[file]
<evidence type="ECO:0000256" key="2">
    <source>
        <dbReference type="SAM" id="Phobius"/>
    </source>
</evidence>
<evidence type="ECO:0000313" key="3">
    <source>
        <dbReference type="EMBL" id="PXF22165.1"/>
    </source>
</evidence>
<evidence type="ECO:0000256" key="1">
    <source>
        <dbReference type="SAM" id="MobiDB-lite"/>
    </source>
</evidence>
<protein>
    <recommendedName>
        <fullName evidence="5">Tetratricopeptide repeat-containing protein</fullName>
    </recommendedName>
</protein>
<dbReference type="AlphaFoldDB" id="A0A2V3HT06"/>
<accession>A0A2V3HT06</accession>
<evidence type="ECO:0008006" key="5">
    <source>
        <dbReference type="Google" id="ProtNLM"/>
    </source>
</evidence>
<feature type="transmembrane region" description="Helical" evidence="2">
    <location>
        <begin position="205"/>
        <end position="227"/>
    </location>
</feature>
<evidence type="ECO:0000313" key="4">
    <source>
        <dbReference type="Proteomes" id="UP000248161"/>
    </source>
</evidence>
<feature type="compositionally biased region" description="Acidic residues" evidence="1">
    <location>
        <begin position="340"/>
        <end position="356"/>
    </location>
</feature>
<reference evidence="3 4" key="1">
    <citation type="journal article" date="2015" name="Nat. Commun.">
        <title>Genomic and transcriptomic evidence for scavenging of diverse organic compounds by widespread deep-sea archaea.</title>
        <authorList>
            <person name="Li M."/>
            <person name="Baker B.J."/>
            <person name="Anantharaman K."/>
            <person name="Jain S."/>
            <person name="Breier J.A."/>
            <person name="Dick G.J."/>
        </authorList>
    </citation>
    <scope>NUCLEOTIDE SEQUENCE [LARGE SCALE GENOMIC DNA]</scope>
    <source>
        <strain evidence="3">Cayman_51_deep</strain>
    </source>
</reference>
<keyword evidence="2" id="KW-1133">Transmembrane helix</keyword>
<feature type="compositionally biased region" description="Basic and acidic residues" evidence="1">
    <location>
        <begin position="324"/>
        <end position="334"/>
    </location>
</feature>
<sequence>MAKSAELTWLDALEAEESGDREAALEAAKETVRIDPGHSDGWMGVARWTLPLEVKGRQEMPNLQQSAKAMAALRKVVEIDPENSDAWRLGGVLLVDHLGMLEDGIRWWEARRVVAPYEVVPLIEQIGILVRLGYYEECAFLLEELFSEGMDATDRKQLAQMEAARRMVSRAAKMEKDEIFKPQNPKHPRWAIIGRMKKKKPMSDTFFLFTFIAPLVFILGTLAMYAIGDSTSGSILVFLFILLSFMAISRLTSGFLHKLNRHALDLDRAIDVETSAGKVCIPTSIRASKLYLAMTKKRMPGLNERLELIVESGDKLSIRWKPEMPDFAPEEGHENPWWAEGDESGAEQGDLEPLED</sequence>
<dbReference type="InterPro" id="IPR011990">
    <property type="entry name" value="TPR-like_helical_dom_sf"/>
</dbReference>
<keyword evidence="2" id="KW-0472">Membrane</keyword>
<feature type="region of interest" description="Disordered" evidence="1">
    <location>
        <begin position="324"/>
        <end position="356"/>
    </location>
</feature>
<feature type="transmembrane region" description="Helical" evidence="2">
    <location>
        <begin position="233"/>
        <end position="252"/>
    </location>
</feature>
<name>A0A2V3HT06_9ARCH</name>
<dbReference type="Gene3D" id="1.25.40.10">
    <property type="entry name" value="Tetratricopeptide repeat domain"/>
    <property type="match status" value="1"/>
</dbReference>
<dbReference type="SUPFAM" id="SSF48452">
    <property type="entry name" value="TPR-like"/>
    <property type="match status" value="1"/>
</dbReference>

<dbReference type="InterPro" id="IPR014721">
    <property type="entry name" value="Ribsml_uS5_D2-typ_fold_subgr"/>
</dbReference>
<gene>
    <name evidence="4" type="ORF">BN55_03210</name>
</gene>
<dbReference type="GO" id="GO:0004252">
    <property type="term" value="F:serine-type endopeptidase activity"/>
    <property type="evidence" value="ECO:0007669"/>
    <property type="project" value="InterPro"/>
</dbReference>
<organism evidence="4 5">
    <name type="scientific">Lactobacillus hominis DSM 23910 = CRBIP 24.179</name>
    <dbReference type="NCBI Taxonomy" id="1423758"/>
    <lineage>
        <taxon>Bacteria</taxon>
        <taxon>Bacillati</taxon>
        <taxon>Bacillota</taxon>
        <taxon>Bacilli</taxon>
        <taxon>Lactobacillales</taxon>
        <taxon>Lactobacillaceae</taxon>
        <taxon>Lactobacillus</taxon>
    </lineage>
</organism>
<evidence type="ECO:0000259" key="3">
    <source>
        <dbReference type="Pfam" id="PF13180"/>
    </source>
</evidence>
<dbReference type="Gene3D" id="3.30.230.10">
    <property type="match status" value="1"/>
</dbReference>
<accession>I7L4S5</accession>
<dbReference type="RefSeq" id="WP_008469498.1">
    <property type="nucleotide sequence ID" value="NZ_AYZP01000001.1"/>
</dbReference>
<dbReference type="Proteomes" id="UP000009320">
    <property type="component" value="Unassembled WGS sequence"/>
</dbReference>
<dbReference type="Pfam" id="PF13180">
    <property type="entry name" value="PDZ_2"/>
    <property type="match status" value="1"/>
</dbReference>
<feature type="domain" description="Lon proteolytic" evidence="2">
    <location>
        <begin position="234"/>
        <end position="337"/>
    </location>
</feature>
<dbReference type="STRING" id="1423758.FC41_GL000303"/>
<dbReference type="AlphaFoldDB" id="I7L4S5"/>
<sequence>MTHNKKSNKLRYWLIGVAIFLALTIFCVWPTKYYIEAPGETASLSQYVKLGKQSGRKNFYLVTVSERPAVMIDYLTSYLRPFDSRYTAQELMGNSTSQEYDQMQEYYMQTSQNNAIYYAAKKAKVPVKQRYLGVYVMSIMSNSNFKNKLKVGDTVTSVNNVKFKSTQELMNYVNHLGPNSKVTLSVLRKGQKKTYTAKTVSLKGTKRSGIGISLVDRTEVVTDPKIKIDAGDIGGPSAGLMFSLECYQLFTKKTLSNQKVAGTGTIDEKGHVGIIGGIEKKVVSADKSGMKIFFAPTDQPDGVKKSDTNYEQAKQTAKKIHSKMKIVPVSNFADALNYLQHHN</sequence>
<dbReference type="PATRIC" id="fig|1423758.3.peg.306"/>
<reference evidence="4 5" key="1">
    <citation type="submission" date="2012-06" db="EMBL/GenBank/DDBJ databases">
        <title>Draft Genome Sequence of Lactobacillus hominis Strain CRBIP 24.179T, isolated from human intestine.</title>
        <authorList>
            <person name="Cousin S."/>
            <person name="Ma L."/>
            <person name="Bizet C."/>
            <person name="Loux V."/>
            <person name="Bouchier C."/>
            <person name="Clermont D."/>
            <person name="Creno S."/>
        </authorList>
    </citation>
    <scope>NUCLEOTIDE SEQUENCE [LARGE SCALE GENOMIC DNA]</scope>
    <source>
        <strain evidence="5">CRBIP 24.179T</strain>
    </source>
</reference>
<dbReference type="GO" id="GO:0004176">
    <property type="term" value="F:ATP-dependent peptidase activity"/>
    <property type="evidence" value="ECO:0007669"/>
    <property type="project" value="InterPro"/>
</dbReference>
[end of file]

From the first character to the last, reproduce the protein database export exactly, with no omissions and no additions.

<evidence type="ECO:0000256" key="2">
    <source>
        <dbReference type="SAM" id="Phobius"/>
    </source>
</evidence>
<evidence type="ECO:0000313" key="3">
    <source>
        <dbReference type="EMBL" id="PXF22165.1"/>
    </source>
</evidence>
<evidence type="ECO:0000256" key="1">
    <source>
        <dbReference type="SAM" id="MobiDB-lite"/>
    </source>
</evidence>
<protein>
    <recommendedName>
        <fullName evidence="5">Tetratricopeptide repeat-containing protein</fullName>
    </recommendedName>
</protein>
<dbReference type="AlphaFoldDB" id="A0A2V3HT06"/>
<accession>A0A2V3HT06</accession>
<evidence type="ECO:0008006" key="5">
    <source>
        <dbReference type="Google" id="ProtNLM"/>
    </source>
</evidence>
<feature type="transmembrane region" description="Helical" evidence="2">
    <location>
        <begin position="205"/>
        <end position="227"/>
    </location>
</feature>
<evidence type="ECO:0000313" key="4">
    <source>
        <dbReference type="Proteomes" id="UP000248161"/>
    </source>
</evidence>
<feature type="compositionally biased region" description="Acidic residues" evidence="1">
    <location>
        <begin position="340"/>
        <end position="356"/>
    </location>
</feature>
<reference evidence="3 4" key="1">
    <citation type="journal article" date="2015" name="Nat. Commun.">
        <title>Genomic and transcriptomic evidence for scavenging of diverse organic compounds by widespread deep-sea archaea.</title>
        <authorList>
            <person name="Li M."/>
            <person name="Baker B.J."/>
            <person name="Anantharaman K."/>
            <person name="Jain S."/>
            <person name="Breier J.A."/>
            <person name="Dick G.J."/>
        </authorList>
    </citation>
    <scope>NUCLEOTIDE SEQUENCE [LARGE SCALE GENOMIC DNA]</scope>
    <source>
        <strain evidence="3">Cayman_51_deep</strain>
    </source>
</reference>
<keyword evidence="2" id="KW-1133">Transmembrane helix</keyword>
<feature type="compositionally biased region" description="Basic and acidic residues" evidence="1">
    <location>
        <begin position="324"/>
        <end position="334"/>
    </location>
</feature>
<sequence>MAKSAELTWLDALEAEESGDREAALEAAKETVRIDPGHSDGWMGVARWTLPLEVKGRQEMPNLQQSAKAMAALRKVVEIDPENSDAWRLGGVLLVDHLGMLEDGIRWWEARRVVAPYEVVPLIEQIGILVRLGYYEECAFLLEELFSEGMDATDRKQLAQMEAARRMVSRAAKMEKDEIFKPQNPKHPRWAIIGRMKKKKPMSDTFFLFTFIAPLVFILGTLAMYAIGDSTSGSILVFLFILLSFMAISRLTSGFLHKLNRHALDLDRAIDVETSAGKVCIPTSIRASKLYLAMTKKRMPGLNERLELIVESGDKLSIRWKPEMPDFAPEEGHENPWWAEGDESGAEQGDLEPLED</sequence>
<dbReference type="InterPro" id="IPR011990">
    <property type="entry name" value="TPR-like_helical_dom_sf"/>
</dbReference>
<keyword evidence="2" id="KW-0472">Membrane</keyword>
<feature type="region of interest" description="Disordered" evidence="1">
    <location>
        <begin position="324"/>
        <end position="356"/>
    </location>
</feature>
<feature type="transmembrane region" description="Helical" evidence="2">
    <location>
        <begin position="233"/>
        <end position="252"/>
    </location>
</feature>
<name>A0A2V3HT06_9ARCH</name>
<dbReference type="Gene3D" id="1.25.40.10">
    <property type="entry name" value="Tetratricopeptide repeat domain"/>
    <property type="match status" value="1"/>
</dbReference>
<dbReference type="SUPFAM" id="SSF48452">
    <property type="entry name" value="TPR-like"/>
    <property type="match status" value="1"/>
</dbReference>

<dbReference type="InterPro" id="IPR014721">
    <property type="entry name" value="Ribsml_uS5_D2-typ_fold_subgr"/>
</dbReference>
<gene>
    <name evidence="4" type="ORF">BN55_03210</name>
</gene>
<dbReference type="GO" id="GO:0004252">
    <property type="term" value="F:serine-type endopeptidase activity"/>
    <property type="evidence" value="ECO:0007669"/>
    <property type="project" value="InterPro"/>
</dbReference>
<organism evidence="4 5">
    <name type="scientific">Lactobacillus hominis DSM 23910 = CRBIP 24.179</name>
    <dbReference type="NCBI Taxonomy" id="1423758"/>
    <lineage>
        <taxon>Bacteria</taxon>
        <taxon>Bacillati</taxon>
        <taxon>Bacillota</taxon>
        <taxon>Bacilli</taxon>
        <taxon>Lactobacillales</taxon>
        <taxon>Lactobacillaceae</taxon>
        <taxon>Lactobacillus</taxon>
    </lineage>
</organism>
<evidence type="ECO:0000259" key="3">
    <source>
        <dbReference type="Pfam" id="PF13180"/>
    </source>
</evidence>
<dbReference type="Gene3D" id="3.30.230.10">
    <property type="match status" value="1"/>
</dbReference>
<accession>I7L4S5</accession>
<dbReference type="RefSeq" id="WP_008469498.1">
    <property type="nucleotide sequence ID" value="NZ_AYZP01000001.1"/>
</dbReference>
<dbReference type="Proteomes" id="UP000009320">
    <property type="component" value="Unassembled WGS sequence"/>
</dbReference>
<dbReference type="Pfam" id="PF13180">
    <property type="entry name" value="PDZ_2"/>
    <property type="match status" value="1"/>
</dbReference>
<feature type="domain" description="Lon proteolytic" evidence="2">
    <location>
        <begin position="234"/>
        <end position="337"/>
    </location>
</feature>
<dbReference type="STRING" id="1423758.FC41_GL000303"/>
<dbReference type="AlphaFoldDB" id="I7L4S5"/>
<sequence>MTHNKKSNKLRYWLIGVAIFLALTIFCVWPTKYYIEAPGETASLSQYVKLGKQSGRKNFYLVTVSERPAVMIDYLTSYLRPFDSRYTAQELMGNSTSQEYDQMQEYYMQTSQNNAIYYAAKKAKVPVKQRYLGVYVMSIMSNSNFKNKLKVGDTVTSVNNVKFKSTQELMNYVNHLGPNSKVTLSVLRKGQKKTYTAKTVSLKGTKRSGIGISLVDRTEVVTDPKIKIDAGDIGGPSAGLMFSLECYQLFTKKTLSNQKVAGTGTIDEKGHVGIIGGIEKKVVSADKSGMKIFFAPTDQPDGVKKSDTNYEQAKQTAKKIHSKMKIVPVSNFADALNYLQHHN</sequence>
<dbReference type="PATRIC" id="fig|1423758.3.peg.306"/>
<reference evidence="4 5" key="1">
    <citation type="submission" date="2012-06" db="EMBL/GenBank/DDBJ databases">
        <title>Draft Genome Sequence of Lactobacillus hominis Strain CRBIP 24.179T, isolated from human intestine.</title>
        <authorList>
            <person name="Cousin S."/>
            <person name="Ma L."/>
            <person name="Bizet C."/>
            <person name="Loux V."/>
            <person name="Bouchier C."/>
            <person name="Clermont D."/>
            <person name="Creno S."/>
        </authorList>
    </citation>
    <scope>NUCLEOTIDE SEQUENCE [LARGE SCALE GENOMIC DNA]</scope>
    <source>
        <strain evidence="5">CRBIP 24.179T</strain>
    </source>
</reference>
<dbReference type="GO" id="GO:0004176">
    <property type="term" value="F:ATP-dependent peptidase activity"/>
    <property type="evidence" value="ECO:0007669"/>
    <property type="project" value="InterPro"/>
</dbReference>